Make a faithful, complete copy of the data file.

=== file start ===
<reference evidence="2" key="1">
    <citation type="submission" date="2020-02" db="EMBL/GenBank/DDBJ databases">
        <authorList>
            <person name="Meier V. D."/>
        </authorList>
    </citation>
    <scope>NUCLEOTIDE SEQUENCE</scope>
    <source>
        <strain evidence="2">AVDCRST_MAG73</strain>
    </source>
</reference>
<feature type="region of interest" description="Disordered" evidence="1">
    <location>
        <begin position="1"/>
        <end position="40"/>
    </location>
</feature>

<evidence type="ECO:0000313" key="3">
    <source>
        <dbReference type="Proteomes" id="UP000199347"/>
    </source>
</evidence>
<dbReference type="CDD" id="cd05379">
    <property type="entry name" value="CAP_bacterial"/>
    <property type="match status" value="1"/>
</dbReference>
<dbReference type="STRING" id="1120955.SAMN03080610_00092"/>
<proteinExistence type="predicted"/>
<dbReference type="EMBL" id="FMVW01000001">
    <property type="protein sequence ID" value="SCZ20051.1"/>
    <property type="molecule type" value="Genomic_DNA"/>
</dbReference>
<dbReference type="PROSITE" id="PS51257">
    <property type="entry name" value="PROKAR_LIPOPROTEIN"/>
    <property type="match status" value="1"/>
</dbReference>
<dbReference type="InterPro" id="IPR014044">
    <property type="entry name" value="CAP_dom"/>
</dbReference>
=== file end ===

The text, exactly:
<reference evidence="2" key="1">
    <citation type="submission" date="2020-02" db="EMBL/GenBank/DDBJ databases">
        <authorList>
            <person name="Meier V. D."/>
        </authorList>
    </citation>
    <scope>NUCLEOTIDE SEQUENCE</scope>
    <source>
        <strain evidence="2">AVDCRST_MAG73</strain>
    </source>
</reference>
<feature type="region of interest" description="Disordered" evidence="1">
    <location>
        <begin position="1"/>
        <end position="40"/>
    </location>
</feature>

<evidence type="ECO:0000313" key="3">
    <source>
        <dbReference type="Proteomes" id="UP000199347"/>
    </source>
</evidence>
<dbReference type="CDD" id="cd05379">
    <property type="entry name" value="CAP_bacterial"/>
    <property type="match status" value="1"/>
</dbReference>
<dbReference type="STRING" id="1120955.SAMN03080610_00092"/>
<proteinExistence type="predicted"/>
<dbReference type="EMBL" id="FMVW01000001">
    <property type="protein sequence ID" value="SCZ20051.1"/>
    <property type="molecule type" value="Genomic_DNA"/>
</dbReference>
<dbReference type="PROSITE" id="PS51257">
    <property type="entry name" value="PROKAR_LIPOPROTEIN"/>
    <property type="match status" value="1"/>
</dbReference>
<dbReference type="InterPro" id="IPR014044">
    <property type="entry name" value="CAP_dom"/>
</dbReference>